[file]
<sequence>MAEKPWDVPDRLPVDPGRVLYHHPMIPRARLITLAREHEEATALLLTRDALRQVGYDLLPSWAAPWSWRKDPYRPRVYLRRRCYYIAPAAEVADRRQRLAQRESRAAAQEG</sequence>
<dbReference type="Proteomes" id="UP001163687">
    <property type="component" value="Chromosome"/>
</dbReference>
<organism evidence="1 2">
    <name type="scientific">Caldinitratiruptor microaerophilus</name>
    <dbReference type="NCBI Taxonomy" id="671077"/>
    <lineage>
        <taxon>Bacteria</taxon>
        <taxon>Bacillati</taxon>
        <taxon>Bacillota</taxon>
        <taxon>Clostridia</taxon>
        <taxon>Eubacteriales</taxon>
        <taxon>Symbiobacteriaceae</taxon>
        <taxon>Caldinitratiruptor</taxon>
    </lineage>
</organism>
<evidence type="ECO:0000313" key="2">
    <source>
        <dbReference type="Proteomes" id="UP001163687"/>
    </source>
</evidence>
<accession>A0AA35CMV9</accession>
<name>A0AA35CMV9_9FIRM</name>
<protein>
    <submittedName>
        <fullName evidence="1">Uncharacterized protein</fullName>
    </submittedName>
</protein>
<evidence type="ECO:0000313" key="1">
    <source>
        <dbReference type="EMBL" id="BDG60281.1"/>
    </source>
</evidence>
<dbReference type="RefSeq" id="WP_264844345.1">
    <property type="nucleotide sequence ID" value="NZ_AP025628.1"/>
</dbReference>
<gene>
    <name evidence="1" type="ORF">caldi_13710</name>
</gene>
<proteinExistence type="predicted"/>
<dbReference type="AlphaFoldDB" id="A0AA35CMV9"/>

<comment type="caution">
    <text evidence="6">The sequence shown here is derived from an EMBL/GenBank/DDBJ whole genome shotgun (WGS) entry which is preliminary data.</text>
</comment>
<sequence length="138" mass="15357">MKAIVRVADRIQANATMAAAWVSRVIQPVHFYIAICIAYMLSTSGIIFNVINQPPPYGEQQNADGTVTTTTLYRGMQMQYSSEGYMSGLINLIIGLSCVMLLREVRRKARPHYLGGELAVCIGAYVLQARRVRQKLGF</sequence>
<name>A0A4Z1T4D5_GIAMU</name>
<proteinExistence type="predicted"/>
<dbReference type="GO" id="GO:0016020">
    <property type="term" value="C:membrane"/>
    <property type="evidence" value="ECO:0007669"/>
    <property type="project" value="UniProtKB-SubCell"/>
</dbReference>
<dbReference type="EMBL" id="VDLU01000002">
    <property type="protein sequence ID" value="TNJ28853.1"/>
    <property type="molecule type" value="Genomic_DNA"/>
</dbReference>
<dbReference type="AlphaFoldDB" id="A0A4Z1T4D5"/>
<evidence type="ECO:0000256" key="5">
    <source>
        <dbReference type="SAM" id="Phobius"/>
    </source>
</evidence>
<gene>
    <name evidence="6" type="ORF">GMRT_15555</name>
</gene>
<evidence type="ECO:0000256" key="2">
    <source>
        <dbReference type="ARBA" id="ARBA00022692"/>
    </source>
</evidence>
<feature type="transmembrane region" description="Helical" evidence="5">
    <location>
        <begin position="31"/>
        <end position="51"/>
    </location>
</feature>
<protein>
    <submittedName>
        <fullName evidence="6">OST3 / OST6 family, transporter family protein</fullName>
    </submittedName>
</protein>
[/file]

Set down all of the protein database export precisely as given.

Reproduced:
<sequence>MAEKPWDVPDRLPVDPGRVLYHHPMIPRARLITLAREHEEATALLLTRDALRQVGYDLLPSWAAPWSWRKDPYRPRVYLRRRCYYIAPAAEVADRRQRLAQRESRAAAQEG</sequence>
<dbReference type="Proteomes" id="UP001163687">
    <property type="component" value="Chromosome"/>
</dbReference>
<organism evidence="1 2">
    <name type="scientific">Caldinitratiruptor microaerophilus</name>
    <dbReference type="NCBI Taxonomy" id="671077"/>
    <lineage>
        <taxon>Bacteria</taxon>
        <taxon>Bacillati</taxon>
        <taxon>Bacillota</taxon>
        <taxon>Clostridia</taxon>
        <taxon>Eubacteriales</taxon>
        <taxon>Symbiobacteriaceae</taxon>
        <taxon>Caldinitratiruptor</taxon>
    </lineage>
</organism>
<evidence type="ECO:0000313" key="2">
    <source>
        <dbReference type="Proteomes" id="UP001163687"/>
    </source>
</evidence>
<accession>A0AA35CMV9</accession>
<name>A0AA35CMV9_9FIRM</name>
<protein>
    <submittedName>
        <fullName evidence="1">Uncharacterized protein</fullName>
    </submittedName>
</protein>
<evidence type="ECO:0000313" key="1">
    <source>
        <dbReference type="EMBL" id="BDG60281.1"/>
    </source>
</evidence>
<dbReference type="RefSeq" id="WP_264844345.1">
    <property type="nucleotide sequence ID" value="NZ_AP025628.1"/>
</dbReference>
<gene>
    <name evidence="1" type="ORF">caldi_13710</name>
</gene>
<proteinExistence type="predicted"/>
<dbReference type="AlphaFoldDB" id="A0AA35CMV9"/>

<comment type="caution">
    <text evidence="6">The sequence shown here is derived from an EMBL/GenBank/DDBJ whole genome shotgun (WGS) entry which is preliminary data.</text>
</comment>
<sequence length="138" mass="15357">MKAIVRVADRIQANATMAAAWVSRVIQPVHFYIAICIAYMLSTSGIIFNVINQPPPYGEQQNADGTVTTTTLYRGMQMQYSSEGYMSGLINLIIGLSCVMLLREVRRKARPHYLGGELAVCIGAYVLQARRVRQKLGF</sequence>
<name>A0A4Z1T4D5_GIAMU</name>
<proteinExistence type="predicted"/>
<dbReference type="GO" id="GO:0016020">
    <property type="term" value="C:membrane"/>
    <property type="evidence" value="ECO:0007669"/>
    <property type="project" value="UniProtKB-SubCell"/>
</dbReference>
<dbReference type="EMBL" id="VDLU01000002">
    <property type="protein sequence ID" value="TNJ28853.1"/>
    <property type="molecule type" value="Genomic_DNA"/>
</dbReference>
<dbReference type="AlphaFoldDB" id="A0A4Z1T4D5"/>
<evidence type="ECO:0000256" key="5">
    <source>
        <dbReference type="SAM" id="Phobius"/>
    </source>
</evidence>
<gene>
    <name evidence="6" type="ORF">GMRT_15555</name>
</gene>
<evidence type="ECO:0000256" key="2">
    <source>
        <dbReference type="ARBA" id="ARBA00022692"/>
    </source>
</evidence>
<feature type="transmembrane region" description="Helical" evidence="5">
    <location>
        <begin position="31"/>
        <end position="51"/>
    </location>
</feature>
<protein>
    <submittedName>
        <fullName evidence="6">OST3 / OST6 family, transporter family protein</fullName>
    </submittedName>
</protein>